U.S. Consumers Turn Defensive
Sep 14, 2023
Taken at face value, August’s U.S. retail sales report painted a rosy picture of consumption. Receipts rose 0.6% from the prior month, beating the expected 0.1% increase by a healthy margin.
Looking under the surface reveals something far more sinister.
Gasoline sales accounted for a whopping 70% of the month-over-month advance, contributing 0.39 percentage points. That almost certainly reflects higher crude oil prices. They’ve risen over 23% since the start of June.
Meanwhile, interest-rate-sensitive “furniture, electronics and appliances” sales and those in the discretionary “sporting goods, hobby book and music” category fell. The weakness extended to internet sales, which registered a flat result on the month. Spending at restaurants and bars increased—adding 0.3% from July—but that marked considerable slowdown after the prior month’s 0.8% increase.
Taken together, this reflects consumers that are becoming burdened by Federal Reserve interest rate hikes. The central bank has argued that it takes 12 to 18 months for the impact of a single interest rate hike to be fully absorbed into the economy. This means that the cumulative effect of a blistering tightening cycle beginning in March 2022 should be starting to appear in earnest right about now.
This is probably welcome news for Fed Chair Jerome Powell and company. It suggests that the central bank is in an advantageous position to make good on their plan of banishing inflation locked within the labor market. A lingering supply/demand imbalance there has underpinned wages, keeping employment costs elevated relative to overall inflation benchmarks.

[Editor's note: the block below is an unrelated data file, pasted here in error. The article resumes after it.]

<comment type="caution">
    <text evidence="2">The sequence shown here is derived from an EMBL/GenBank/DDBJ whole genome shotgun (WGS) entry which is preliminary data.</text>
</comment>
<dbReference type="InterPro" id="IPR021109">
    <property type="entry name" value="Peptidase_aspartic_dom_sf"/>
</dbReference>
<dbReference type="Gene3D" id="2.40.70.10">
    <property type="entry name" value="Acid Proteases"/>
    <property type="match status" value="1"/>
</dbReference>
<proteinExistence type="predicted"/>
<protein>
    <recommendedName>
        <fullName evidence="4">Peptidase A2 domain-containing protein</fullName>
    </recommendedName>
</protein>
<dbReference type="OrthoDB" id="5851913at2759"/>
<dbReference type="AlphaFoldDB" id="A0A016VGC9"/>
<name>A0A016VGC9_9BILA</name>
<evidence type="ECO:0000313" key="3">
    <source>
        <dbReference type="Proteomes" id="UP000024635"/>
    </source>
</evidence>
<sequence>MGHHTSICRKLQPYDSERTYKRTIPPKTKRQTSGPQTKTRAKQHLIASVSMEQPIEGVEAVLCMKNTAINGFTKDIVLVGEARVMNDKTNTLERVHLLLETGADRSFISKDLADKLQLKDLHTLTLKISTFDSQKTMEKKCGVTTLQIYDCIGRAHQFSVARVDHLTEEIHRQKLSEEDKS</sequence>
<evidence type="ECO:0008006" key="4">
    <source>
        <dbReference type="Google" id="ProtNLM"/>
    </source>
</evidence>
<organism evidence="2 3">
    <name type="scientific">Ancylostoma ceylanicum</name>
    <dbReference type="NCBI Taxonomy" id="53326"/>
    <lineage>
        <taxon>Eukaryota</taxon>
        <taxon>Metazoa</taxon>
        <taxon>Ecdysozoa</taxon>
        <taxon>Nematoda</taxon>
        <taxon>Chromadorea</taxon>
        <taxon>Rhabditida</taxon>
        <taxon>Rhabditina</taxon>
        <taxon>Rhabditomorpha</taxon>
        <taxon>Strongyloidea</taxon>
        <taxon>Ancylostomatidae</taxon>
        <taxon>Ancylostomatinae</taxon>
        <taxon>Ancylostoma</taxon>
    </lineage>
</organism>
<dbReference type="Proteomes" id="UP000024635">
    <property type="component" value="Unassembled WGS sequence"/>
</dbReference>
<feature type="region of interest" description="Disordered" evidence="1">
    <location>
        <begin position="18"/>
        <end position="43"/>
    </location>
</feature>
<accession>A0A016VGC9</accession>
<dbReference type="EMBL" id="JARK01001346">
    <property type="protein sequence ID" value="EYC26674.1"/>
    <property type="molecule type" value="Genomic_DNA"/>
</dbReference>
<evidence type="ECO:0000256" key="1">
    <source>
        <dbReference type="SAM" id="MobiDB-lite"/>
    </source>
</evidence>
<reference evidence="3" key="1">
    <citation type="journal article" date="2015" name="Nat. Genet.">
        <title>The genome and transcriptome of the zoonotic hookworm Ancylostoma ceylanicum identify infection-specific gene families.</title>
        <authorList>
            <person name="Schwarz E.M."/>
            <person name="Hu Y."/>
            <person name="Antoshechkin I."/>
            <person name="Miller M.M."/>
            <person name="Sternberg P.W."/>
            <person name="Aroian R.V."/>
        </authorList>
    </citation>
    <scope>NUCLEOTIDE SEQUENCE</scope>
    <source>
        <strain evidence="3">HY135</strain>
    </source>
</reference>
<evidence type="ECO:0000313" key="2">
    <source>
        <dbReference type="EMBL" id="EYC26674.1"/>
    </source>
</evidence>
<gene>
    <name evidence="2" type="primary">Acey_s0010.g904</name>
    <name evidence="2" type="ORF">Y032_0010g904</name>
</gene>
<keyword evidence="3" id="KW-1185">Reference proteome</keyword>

Policymakers’ answer is to trigger a reset of wage agreements—i.e., layoffs–to address the issue. The unemployment rate remains near multi-decade lows despite Augusts’ modest uptick, but job openings have trended decisively lower, implying softening demand.
The retail sales report appears to imply that consumers have caught on and responded by tightening their belts. A bit of confirmation may come courtesy of the latest report on U.S. consumer confidence from the University of Michigan, due Friday. It is expected to show that sentiment soured for a second consecutive month in September.